“Free to Be” map allows women and girls to anonymously share experiences.
By Joanna Prisco
When a woman or young girl is harassed in public, there have historically been few resources for one to share the experience with local officials or warn others.
A new real-time mapping tool called Free to Be has launched in Sydney, New Delhi, Kampala, Lima, and Madrid, that allows users to anonymously drop a pin in locations where they feel unsafe or have been threatened.
Free To Be is a crowd-mapping website that enables young women to identify and share public spaces that make them feel uneasy, scared or happy and safe,” the site reads. “It empowers young women to call out unsafe experiences and geographically identify spaces where change needs to occur.”
The site was was designed by Plan International in collaboration with CrowdSpot, Monash University’s XYX Lab “and, crucially, young women.”
Prior to launching the tool, Plan International, an NGO that advocates for children’s rights and equality for girls, conducted a survey of 400 young women on their experiences in the Australian capital.
“We’ve found 90% of girls in Sydney are feeling unsafe being in their city at night,” said Plan’s head of advocacy, Hayley Cull, in an interview with ABC Australia.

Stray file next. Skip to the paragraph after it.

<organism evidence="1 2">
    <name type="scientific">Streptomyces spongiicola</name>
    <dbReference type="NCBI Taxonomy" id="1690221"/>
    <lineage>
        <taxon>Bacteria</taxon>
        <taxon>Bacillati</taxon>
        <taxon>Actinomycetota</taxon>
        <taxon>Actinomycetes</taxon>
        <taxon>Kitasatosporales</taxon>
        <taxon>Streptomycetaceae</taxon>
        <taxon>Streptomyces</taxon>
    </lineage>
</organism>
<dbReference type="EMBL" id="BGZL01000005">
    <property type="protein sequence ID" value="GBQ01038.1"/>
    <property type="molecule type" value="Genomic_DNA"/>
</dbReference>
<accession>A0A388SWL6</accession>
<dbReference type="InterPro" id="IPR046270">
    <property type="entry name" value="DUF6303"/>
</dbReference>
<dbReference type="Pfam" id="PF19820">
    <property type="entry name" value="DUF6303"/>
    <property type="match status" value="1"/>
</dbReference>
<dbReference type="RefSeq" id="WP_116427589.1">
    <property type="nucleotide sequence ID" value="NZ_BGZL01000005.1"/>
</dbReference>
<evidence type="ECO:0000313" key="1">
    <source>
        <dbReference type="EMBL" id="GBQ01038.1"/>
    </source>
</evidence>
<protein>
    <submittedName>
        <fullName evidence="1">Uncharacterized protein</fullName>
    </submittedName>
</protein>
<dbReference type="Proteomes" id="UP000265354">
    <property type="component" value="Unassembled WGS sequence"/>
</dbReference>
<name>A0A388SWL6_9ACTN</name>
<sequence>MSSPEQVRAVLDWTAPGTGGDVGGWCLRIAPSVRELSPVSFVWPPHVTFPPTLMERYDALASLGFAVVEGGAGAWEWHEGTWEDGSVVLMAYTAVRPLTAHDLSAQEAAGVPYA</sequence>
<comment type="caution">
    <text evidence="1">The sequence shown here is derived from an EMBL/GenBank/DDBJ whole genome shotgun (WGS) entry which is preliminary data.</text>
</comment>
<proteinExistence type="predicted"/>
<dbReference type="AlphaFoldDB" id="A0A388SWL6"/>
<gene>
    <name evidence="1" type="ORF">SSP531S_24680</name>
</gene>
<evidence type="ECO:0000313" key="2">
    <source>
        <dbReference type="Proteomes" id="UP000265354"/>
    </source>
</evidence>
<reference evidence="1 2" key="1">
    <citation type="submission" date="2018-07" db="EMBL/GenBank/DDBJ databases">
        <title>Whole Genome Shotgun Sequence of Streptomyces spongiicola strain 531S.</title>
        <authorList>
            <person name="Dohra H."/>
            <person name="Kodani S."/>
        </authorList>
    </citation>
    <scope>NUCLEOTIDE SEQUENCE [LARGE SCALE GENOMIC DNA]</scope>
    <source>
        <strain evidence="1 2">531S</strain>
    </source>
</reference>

“That’s an extraordinary statistic.”
Meanwhile, “92% felt uncomfortable taking public transport alone at night, and nearly half had experienced street harassment,” reported Business Insider Australia.
The Free to Be maps are already being populated with identified “Good Spots” and “Bad Spots” by users whose experiences have ranged from cat calls to random gropings to one woman being followed and harassed by a stranger on a bike.
The goal is for the accumulated data to eventually be shared with local officials to affect change.
“In Melbourne, more than 10,000 people visited the website, with thousands dropping a pin – happy or sad – on places they loved, avoided, felt safe or unsafe in,” states the Free to Be site.
“Once the map closed, we presented data to key decision-makers including the City of Melbourne, Victoria Police, Metro and Public Transport Victoria. Plan International’s Youth Activists have been working closely with these organisations to make change and we’ve had some amazing responses.”